Pesach – freedom for every generation

On the turning away
From the pale and downtrodden
And the words they say
Which we won’t understand
Don’t accept that what’s happening
Is just a case of others’ suffering
Or you’ll find that you’re joining in
The turning away…

 

You are not wrong – yes, the words are indeed from Pink Floyd.

This is my Pesach song. Pesach preparations are always complicated and  this song is playing over and over again in the background. Leil HaSeder is around the corner and just like on any other holy day, the question is echoing in the back of my mind – what can we learn today from the wisdom of the past? How can we find contemporary meaning in the ancient narrative?

Pesach encompasses a few narratives: an agricultural holiday that marks the beginning of the spring in Israel. One of the Regalim, a pilgrimage festival in Jerusalem, Z’man Yetziat Mitzrayim – the time of the redemption from Egypt and Pesach Dorot, the world-wide redemption to come or in the Jewish term Yemot HaMashiach, the time of social utopia.

Nowadays, two pillars of our culture are emphasised in Leil HaSeder, the pursuit for freedom and the pursuit of knowledge.

One of the Pesach mitzvot is to tell our children about our past, the story of people who once were slaves but now are free, a free nation. While other nations and religions sanctified stories of heroism and conquest, we chose to sanctify the story of the downtrodden minority who become a free nation, to tell the story as if we were there.

How can we tell a story about an ancient past “as if we were there?” One of the most beautiful answers was given by the Israeli poet Yehuda Amichai:

 

…My father was God and didn’t know it. He gave me
the Ten Commandments not in thunder and rage,

nor in fire or cloud, but with softness and love.

And he added gestures and good words,
added Please and Welcome and intoned Remember
in one incantation, and pleaded and wept

between one commandment and the next.
Thou shalt not take the name of the Lord thy God in vain,

Thou shalt not take, in vain, please
Thou shalt not bear false witness against thy neighbour.
And he held me tight and whispered in my ear,
Thou shalt not steal, Thou shalt not commit adultery,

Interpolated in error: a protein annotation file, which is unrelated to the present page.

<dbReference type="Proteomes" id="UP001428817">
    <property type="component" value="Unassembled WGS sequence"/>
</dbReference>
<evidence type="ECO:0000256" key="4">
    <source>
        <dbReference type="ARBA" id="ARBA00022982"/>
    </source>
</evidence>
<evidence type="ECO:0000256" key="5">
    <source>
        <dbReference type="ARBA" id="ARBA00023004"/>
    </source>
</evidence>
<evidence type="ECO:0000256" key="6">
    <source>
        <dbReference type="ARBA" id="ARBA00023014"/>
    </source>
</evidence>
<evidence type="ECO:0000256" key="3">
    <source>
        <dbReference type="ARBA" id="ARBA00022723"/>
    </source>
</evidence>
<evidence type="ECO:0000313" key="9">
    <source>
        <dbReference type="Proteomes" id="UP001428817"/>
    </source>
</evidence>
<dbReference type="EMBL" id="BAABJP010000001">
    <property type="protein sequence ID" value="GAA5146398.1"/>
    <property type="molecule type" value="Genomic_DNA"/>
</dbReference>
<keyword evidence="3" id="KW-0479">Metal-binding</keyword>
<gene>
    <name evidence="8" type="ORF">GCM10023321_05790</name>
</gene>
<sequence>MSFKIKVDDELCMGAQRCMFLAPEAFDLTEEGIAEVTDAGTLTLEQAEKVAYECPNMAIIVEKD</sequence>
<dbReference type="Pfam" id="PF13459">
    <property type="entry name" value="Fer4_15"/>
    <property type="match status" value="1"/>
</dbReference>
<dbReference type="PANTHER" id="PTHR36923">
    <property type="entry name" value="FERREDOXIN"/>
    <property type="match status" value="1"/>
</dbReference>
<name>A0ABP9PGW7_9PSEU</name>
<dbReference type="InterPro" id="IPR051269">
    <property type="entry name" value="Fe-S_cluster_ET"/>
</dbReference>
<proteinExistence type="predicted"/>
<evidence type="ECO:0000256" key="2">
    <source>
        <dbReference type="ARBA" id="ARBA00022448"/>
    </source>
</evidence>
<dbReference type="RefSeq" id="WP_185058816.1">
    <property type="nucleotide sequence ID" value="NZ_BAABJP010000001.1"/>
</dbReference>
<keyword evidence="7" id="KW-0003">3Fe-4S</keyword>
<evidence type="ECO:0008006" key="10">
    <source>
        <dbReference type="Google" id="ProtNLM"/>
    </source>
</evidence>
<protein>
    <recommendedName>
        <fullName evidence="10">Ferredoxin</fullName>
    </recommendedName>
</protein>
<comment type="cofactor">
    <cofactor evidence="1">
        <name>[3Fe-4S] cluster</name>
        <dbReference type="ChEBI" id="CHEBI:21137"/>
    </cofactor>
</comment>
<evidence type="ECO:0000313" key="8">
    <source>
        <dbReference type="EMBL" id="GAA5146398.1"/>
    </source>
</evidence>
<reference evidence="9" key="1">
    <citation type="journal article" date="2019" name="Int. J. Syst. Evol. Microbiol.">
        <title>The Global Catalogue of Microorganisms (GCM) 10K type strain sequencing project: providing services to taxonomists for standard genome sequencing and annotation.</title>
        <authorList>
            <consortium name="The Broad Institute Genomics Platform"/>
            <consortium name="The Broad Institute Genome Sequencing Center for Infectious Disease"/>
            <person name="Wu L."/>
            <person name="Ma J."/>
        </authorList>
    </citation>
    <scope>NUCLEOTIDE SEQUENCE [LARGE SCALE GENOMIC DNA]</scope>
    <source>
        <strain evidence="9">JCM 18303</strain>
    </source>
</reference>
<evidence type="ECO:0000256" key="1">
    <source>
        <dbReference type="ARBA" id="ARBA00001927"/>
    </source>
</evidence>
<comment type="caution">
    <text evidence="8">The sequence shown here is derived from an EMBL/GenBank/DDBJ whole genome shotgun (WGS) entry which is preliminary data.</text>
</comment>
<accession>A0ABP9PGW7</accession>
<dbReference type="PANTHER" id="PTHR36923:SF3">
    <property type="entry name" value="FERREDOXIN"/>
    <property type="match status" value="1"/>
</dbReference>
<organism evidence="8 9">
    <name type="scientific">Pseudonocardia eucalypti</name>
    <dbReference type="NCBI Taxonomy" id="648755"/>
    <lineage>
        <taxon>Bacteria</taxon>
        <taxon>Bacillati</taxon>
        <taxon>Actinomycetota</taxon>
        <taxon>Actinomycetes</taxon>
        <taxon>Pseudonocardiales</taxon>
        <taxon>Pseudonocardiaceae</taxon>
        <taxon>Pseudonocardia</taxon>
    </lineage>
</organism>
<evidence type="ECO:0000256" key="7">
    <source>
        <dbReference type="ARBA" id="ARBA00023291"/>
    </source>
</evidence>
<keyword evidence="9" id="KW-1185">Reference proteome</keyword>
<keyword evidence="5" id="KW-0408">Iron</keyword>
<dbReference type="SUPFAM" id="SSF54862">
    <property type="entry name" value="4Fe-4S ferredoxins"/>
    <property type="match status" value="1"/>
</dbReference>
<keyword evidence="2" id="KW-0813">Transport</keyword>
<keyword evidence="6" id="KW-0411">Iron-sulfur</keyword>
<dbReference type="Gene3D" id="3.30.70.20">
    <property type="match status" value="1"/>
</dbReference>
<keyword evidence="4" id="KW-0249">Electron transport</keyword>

Thou shalt not kill. And he placed his open palms on my head

in the Yom Kippur benediction, Honour, love,
so that thy days may be long on the land.

And my father’s voice is as white as his hair.
Then he turned his face to me for the last time
as he did on the day he died in my arms and said:

I want to add two to the Ten Commandments:
The eleventh commandment – “You will not change.”
And the twelfth commandment – “Change, you will change.”
So said my father and turned from me and went
and vanished into his mysterious distances.

(Excerpt from My parents’ motel, translation by Tsipi Keller*)

 

As for freedom, I have struggled with myself for many years about the question: What can we do about it today?

This year, there is a very unique answer that we probably won’t see on the news: the freedom from fear of war.

During a period of two weeks, tens of thousands of pictures and messages were posted on Facebook by Israelis, sending a clear and loud message to the Prime Ministers of Israel and Iran – Our people love your People, don’t drag us into war.

Whether it will have the much needed effect on the politicians, we do not know. It is the first time that so many young people in the Jewish world have raised their voices in unison, saying: Give peace a chance!

Living my peaceful life in New Zealand for the past year, it would be easy to become judgemental about Israel and what is called there HaMatzav, “the situation”.

This Pesach, I wish for us all to find the seeds of knowledge and freedom in our past, and support and nourish them in our life today.

Chag Sameach ve Kasher!

Wishing you a happy and kosher festival!

Rabbi Adi Cohen

rabbi@sinai.org.nz

 

* from Poets on the Edge, An anthology of contemporary Hebrew poetry, selected and translated by Tsipi Keller, SUNY Series in Modern Jewish Literature and Culture, SUNY Albany, 2008.

 

 

 

 

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